Cavities have the reputation for being the worst chronic childhood epidemic in the nation. The condition is caused by a myriad of reasons including dental neglect, bad oral hygiene, poor nutrition and even Vitamin D deficiencies in expectant mothers. Recent studies are now linking the dental problem as a side effect for young asthma sufferers.
Researchers from the Sahlgrenska Academy (University of Gothenburg, Sweden) released findings of a study determining the correlation between cavities and asthma. Their work studied children aged 3, 6, 12 to 16 and 18 to 24, both with and without asthma. In each comparison group across the board, it was found that asthmatic children had a higher frequency of cavities and gingivitis then their easy-breathing counterparts.
Within the 3 year old group participants, the children with asthma had significantly more dental issues than the control group of non-asthmatics. Upon analyzing the group aged 12-16 years, "Only 1 out of 20 in the asthma group was [dental] caries free, while 13 out of 20 were caries free in the control group," (MedicalNewsToday.com). A similar pattern was also detected in study participants aged 18 to 24.
Asthma is a common chronic inflammatory disease of the airways. Individuals afflicted with the condition often struggle to breath freely and may experience symptoms including shortness of breath, chest pressure, wheezing and coughing. While struggling to get enough oxygen into the system, children may automatically start breathing through their mouths as opposed to nasal breathing. The side effects caused by mouth breathing are suspected of contributing to the asthma/dental cavities relationship.
Human beings have two orifices dedicated to breathing, the nose and the mouth. Nasal breathing is the preferred method as the process warms and moistens the air entering the body while providing an automatic filtration system. While mouth breathing will certainly do the trick of getting oxygen into the human body, the process will do nothing to pre-treat the air. Additionally, mouth breathing can lead to dental problems. Additionally, parents of asthmatic children may mistakenly provide their kids with sugary beverages as a way to moisten their mouths. Oral bacteria will thrive on the sugar left behind. As the bacteria feast on that sucrose, the by-product produced is the acid that causes tooth decay.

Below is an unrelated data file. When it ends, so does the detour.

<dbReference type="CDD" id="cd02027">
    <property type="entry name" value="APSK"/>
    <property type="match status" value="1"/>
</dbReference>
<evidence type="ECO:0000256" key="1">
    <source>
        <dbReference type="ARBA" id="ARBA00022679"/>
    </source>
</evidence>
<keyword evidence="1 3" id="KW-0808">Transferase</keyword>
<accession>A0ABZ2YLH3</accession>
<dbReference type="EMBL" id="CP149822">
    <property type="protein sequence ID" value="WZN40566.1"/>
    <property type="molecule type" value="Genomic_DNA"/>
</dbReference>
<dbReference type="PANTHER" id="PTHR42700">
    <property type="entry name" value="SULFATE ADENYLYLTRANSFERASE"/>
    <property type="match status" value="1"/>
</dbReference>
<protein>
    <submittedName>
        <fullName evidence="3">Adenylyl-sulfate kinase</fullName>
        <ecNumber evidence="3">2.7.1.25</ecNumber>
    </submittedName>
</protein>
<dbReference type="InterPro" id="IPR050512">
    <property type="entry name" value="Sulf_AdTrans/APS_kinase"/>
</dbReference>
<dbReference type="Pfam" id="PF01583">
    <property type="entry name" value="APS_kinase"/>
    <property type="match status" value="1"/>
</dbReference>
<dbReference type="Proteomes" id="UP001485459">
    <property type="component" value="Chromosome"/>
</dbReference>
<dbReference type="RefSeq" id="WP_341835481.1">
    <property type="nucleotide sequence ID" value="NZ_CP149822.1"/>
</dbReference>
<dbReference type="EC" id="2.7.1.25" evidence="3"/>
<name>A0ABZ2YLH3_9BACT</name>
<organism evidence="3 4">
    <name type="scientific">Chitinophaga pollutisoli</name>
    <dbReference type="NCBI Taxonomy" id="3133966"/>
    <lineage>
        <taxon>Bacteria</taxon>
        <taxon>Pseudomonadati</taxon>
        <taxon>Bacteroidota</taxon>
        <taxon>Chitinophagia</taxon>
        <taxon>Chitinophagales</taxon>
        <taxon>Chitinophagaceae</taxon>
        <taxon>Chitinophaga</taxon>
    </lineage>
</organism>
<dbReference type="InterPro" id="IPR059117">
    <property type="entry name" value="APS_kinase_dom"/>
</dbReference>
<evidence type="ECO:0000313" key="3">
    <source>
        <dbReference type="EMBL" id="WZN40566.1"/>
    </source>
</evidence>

Although there are devices and medicines specifically designed for treating asthma, the first line of defense for reducing the odds of developing dental caries is oral hygiene. Parents have the responsibility of teaching their children the proper way to brush and floss their teeth and if a child is too young to manage the task then the parent must assist to make sure the job is done.
Nutrition is another important factor to minimize the odds of developing dental woes. Parents should immediately stop giving their kids sugary beverages such as fruit juices and soft drink and instead make sure that